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Quick Rendering

What is rendering?

Rendering is the process of creating a 2D image. Blender creates this image by taking into account your model and all of your materials, textures, lighting and compositing.

  • There are two main types of rendering engines built inside Blender, one for Full render, and other for OpenGL render. This page shows you basic information about rendering Images. For a deeper understanding about the Full Render Engine built inside Blender, called Blender Internal, consult the section about Rendering with Blender Internal.
  • There is also a section in this wiki manual dedicated to the new Cycles Render Engine, built into Blender since Version 2.61.

Rendering an image using Full Render - Blender Internal

Mode: All modes

Hotkey: F12

Header of the Info Window

To start a Full render using Blender Internal you can use any of the following options:

  • Press F12
  • Go to Properties Window » Render context » Render panel and press the Image button
  • Go to Render » Render Image from the header of the Info Window (see: Header of the Info Window)
  • Using Blender Search: press Space, type Render and click on Render.

To abort or quit the render, press Esc.

Rendering an image using OpenGL Render

Mode: All modes

Hotkey: Undefined -You can add one for your Keymap »

To start an OpenGL render you can use any of the following options:

Manual-Vitals-Starting-Small-OpenGL-Render-buttons.png
Search functionality
  • Click on OpenGL Render Active Viewport, in the header of the 3D Window, using the small button showing a Camera (together with a small image showing a slate) in the header of the 3D View
  • Go to Render » OpenGL Render Image from the header of the Info Window (see: Header of the Info Window Image)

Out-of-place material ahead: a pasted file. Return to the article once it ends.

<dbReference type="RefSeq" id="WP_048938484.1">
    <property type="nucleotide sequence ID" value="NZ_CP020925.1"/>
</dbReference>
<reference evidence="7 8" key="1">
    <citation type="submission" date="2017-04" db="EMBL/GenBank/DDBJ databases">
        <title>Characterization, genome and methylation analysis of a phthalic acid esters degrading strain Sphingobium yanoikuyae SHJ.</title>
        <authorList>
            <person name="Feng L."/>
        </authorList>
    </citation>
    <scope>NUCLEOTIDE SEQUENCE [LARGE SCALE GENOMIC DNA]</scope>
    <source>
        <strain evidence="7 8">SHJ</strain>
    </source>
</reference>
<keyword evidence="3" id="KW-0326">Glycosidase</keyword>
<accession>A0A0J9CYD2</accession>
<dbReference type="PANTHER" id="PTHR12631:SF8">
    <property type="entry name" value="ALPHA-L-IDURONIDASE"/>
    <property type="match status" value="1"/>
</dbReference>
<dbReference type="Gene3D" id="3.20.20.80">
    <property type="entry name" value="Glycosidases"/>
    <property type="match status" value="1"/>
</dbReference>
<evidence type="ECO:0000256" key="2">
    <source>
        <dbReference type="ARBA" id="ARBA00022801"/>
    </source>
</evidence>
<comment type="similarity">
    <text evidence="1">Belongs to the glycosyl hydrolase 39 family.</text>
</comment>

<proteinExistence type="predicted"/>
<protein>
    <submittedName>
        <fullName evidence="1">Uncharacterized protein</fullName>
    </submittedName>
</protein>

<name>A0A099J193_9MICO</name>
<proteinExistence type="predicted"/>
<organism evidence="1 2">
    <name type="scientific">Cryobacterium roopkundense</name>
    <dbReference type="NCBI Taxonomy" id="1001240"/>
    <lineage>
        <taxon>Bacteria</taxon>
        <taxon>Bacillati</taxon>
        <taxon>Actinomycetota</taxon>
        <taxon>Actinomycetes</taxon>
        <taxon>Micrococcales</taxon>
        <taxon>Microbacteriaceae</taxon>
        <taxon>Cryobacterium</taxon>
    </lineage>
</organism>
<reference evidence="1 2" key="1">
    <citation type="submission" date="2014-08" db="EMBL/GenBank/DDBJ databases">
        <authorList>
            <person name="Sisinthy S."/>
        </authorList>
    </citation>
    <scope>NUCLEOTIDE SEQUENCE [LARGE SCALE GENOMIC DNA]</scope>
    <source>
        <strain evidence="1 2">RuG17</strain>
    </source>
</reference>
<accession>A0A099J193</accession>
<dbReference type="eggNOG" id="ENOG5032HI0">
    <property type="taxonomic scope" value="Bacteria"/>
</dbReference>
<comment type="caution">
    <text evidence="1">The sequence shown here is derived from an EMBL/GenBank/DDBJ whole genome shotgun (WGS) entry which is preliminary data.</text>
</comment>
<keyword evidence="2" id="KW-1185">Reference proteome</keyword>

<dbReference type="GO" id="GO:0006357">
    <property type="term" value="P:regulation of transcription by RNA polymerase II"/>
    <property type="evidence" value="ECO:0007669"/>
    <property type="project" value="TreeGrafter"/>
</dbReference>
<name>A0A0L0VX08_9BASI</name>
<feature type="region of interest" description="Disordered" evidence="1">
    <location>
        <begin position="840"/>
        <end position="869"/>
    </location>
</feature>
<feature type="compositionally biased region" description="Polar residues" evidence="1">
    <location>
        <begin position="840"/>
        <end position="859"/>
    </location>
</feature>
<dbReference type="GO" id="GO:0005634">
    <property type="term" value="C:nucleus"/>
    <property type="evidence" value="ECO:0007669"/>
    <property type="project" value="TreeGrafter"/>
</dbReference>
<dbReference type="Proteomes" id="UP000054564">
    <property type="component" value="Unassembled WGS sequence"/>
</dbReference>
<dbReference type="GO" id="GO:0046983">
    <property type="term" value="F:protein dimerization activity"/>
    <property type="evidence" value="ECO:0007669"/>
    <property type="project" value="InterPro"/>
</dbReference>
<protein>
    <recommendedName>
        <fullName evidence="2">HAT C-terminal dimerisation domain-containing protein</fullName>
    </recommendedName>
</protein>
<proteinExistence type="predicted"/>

• Using Blender Search: press Space, type Render and click on OpenGL Render.

To abort or quit the render, press Esc.

Adjusting the resolution

Dimensions panel

The Dimensions panel of the Render context allows you to change the resolution. The default installation of Blender is set initially to 50% of 1920 x 1080, resulting in a 960 x 540 Image. (Highlighted in yellow, in Dimensions Panel Image.) Higher resolutions and high percentage scales will show more detail, but will also take longer to render.


Output format and output file

Output panel

You can also choose an output format and the output location for your rendered image or animation. By default they are saved in a temporary folder (/tmp), using an absolute path. You can set up your file paths using instructions in the File setup chapter; however you can change this to a different folder by clicking the folder icon in the Output panel. You can also choose the type of image or movie format for your work from the Menu Button.


Saving your image

Save as dialog

Blender does not save your image automatically. To save your image, you can either press F3 or click Save As Image from the Image menu of the UV/Image editor window's header. This action will open the Blender Internal File Browser, and then you can search for folders to place your Render.


Rendering an animation using Full Render - Blender Internal

Mode: All modes

Hotkey: CtrlF12

Dimensions panel

Rendering an animation is simple; the Frame Range (Highlighted in red, in Dimensions Panel Image) in the Output Panel is used to define the number of frames your animation will render. The time is defined by the Frames Per Second, defined in the Frame Rate (Highlighted in blue, in Dimensions Panel Image) drop-down list. The default is set to 24 FPS and 250 frames.

A quick example to understand those numbers:

  • The Panel shows that the animation will start at frame 1 and end at frame 250, and the FPS setting is set to 24, so, the standard Blender installation will give you approximately 10 (ten) seconds of animation (250 / 24 = 10.41 sec).

To render an animation using Full Render with the Blender Internal Engine, you can use any of the following options:

  • Press CtrlF12
  • Go to Properties Window » Render context » Render panel and press the Animation button or
  • Go to Render » Render animation from the header of the Info Window (see: Header of the Info Window Image)

To abort or quit rendering the animation, press Esc.

Rendering an animation using OpenGL Render